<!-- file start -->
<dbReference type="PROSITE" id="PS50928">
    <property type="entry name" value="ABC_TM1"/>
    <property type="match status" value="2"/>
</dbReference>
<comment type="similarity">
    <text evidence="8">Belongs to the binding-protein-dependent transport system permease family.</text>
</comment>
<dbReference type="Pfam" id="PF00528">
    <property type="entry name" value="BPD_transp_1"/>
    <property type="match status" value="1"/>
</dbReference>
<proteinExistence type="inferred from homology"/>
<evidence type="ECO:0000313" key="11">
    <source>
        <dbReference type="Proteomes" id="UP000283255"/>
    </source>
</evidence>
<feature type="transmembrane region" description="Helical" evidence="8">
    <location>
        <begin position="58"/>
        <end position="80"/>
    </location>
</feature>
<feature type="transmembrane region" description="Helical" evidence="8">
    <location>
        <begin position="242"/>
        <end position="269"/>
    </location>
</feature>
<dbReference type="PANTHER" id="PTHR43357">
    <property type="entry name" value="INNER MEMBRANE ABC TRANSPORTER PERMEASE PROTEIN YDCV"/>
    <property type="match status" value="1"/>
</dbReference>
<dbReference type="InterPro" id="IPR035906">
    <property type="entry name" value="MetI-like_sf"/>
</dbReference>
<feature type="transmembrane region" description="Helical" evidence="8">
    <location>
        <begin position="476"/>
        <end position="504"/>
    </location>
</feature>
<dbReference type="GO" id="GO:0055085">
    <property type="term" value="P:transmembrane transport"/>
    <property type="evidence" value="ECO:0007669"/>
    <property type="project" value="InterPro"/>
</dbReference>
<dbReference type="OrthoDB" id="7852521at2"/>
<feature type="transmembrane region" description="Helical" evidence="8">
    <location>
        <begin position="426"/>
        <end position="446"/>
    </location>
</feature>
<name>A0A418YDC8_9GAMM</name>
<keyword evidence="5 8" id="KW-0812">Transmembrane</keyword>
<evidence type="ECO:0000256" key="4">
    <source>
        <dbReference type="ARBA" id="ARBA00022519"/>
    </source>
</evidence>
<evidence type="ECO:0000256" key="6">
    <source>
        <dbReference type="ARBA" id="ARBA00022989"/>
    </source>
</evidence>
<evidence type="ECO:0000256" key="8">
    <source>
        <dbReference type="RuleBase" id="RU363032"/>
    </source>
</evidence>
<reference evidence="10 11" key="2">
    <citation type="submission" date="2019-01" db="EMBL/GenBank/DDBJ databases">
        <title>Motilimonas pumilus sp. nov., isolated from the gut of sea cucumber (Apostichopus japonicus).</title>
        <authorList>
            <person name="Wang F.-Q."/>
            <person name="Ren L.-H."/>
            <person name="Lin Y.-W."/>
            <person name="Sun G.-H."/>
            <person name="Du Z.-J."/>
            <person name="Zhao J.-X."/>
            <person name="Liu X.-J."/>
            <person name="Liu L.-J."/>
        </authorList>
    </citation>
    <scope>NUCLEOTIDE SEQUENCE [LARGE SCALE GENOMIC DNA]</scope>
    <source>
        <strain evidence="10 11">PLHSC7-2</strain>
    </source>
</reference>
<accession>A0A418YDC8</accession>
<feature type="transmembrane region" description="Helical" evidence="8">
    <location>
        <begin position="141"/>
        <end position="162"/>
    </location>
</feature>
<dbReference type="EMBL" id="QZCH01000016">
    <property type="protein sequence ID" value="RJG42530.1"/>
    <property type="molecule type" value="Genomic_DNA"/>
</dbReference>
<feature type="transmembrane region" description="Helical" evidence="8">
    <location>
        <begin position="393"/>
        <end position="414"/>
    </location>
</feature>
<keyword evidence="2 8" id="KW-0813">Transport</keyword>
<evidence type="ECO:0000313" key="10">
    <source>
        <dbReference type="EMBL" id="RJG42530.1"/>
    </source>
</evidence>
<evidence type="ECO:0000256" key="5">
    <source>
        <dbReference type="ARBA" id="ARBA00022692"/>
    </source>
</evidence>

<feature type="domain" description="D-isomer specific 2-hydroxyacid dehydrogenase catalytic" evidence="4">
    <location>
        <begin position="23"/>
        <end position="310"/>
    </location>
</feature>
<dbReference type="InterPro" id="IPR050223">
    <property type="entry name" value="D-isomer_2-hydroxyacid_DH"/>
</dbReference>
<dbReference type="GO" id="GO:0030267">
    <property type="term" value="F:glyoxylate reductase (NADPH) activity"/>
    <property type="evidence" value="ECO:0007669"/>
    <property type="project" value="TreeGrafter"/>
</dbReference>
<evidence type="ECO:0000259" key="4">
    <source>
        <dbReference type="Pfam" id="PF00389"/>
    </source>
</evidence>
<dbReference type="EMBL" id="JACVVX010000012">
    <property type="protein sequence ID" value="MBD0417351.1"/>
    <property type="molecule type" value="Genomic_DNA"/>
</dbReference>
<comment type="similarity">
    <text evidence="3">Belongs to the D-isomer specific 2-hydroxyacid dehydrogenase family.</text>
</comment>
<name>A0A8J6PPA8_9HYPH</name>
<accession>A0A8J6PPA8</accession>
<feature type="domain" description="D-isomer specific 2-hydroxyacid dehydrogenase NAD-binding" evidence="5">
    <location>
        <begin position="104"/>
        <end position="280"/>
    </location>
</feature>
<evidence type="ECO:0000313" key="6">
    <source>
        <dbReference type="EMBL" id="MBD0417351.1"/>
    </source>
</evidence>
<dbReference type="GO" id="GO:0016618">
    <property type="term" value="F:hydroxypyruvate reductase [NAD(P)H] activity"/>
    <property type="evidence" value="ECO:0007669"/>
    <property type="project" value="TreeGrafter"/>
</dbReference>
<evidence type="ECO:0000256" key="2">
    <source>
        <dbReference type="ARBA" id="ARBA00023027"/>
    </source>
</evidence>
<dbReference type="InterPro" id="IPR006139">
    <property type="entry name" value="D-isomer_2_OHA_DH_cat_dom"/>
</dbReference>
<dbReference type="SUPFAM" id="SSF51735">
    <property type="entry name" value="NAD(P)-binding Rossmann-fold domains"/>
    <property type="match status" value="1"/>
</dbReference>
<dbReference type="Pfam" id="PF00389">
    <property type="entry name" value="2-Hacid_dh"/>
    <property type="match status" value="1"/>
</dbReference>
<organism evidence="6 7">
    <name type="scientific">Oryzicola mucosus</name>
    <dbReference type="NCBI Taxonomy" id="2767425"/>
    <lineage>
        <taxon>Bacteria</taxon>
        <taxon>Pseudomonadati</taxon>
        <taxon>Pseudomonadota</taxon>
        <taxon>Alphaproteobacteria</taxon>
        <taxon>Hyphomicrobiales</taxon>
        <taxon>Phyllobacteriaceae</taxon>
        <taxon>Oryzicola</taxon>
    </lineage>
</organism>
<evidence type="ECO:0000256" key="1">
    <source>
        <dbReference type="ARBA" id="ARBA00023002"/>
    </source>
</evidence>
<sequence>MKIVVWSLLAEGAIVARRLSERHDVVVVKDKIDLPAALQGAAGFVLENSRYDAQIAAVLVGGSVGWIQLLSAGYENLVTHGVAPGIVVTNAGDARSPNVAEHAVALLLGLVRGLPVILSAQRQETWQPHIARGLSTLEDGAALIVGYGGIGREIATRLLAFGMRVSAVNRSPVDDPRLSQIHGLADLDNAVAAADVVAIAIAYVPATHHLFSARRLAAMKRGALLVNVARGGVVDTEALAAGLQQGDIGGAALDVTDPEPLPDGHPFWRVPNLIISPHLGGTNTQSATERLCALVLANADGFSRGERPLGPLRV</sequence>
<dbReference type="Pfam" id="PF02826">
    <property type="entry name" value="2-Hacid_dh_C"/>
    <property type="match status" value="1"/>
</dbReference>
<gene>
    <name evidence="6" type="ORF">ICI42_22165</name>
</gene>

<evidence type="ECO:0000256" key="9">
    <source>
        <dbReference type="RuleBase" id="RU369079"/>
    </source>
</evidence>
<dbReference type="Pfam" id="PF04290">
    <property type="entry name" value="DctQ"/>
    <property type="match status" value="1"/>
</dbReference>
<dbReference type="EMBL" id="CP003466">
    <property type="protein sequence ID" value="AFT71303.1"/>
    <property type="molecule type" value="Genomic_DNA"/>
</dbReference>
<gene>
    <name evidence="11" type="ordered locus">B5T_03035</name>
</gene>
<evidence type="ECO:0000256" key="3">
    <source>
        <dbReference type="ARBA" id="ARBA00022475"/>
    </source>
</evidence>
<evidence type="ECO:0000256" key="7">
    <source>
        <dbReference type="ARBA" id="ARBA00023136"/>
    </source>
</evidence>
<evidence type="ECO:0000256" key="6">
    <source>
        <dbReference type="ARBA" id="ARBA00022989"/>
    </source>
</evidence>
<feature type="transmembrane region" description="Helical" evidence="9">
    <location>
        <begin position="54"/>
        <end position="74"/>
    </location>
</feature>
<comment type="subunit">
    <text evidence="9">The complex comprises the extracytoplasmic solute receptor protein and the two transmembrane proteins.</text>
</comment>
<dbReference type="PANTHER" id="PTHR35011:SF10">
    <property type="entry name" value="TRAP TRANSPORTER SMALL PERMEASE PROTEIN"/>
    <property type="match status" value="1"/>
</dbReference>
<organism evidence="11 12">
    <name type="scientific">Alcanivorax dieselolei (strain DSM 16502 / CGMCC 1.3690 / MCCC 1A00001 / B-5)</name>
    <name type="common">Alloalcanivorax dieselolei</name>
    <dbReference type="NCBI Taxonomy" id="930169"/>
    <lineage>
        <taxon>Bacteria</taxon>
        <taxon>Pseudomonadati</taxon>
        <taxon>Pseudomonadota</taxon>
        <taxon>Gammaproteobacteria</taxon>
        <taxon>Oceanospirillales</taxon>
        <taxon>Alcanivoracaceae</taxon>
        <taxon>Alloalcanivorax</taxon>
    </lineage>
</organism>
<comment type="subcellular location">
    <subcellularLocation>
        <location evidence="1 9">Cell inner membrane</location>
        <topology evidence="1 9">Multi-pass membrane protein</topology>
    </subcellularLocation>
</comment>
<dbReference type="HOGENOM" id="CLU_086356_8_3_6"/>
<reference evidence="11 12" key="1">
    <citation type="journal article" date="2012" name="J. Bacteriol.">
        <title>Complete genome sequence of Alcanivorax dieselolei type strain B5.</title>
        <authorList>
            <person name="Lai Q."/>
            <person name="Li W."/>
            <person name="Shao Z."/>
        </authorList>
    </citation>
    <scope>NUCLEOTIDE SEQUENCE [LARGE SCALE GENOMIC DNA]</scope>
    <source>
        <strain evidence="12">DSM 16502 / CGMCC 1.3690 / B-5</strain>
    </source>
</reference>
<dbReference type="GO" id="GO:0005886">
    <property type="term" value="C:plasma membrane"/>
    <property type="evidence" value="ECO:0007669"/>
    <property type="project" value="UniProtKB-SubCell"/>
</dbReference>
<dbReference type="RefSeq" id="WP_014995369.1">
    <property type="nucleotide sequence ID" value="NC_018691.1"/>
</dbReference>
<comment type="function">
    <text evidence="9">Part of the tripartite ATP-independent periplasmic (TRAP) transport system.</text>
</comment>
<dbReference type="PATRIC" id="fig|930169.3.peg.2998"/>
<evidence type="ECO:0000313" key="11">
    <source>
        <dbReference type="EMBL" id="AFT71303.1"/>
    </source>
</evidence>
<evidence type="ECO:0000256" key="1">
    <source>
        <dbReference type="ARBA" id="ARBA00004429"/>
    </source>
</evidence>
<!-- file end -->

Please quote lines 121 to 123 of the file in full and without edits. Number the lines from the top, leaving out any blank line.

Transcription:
        <begin position="23"/>
        <end position="310"/>
    </location>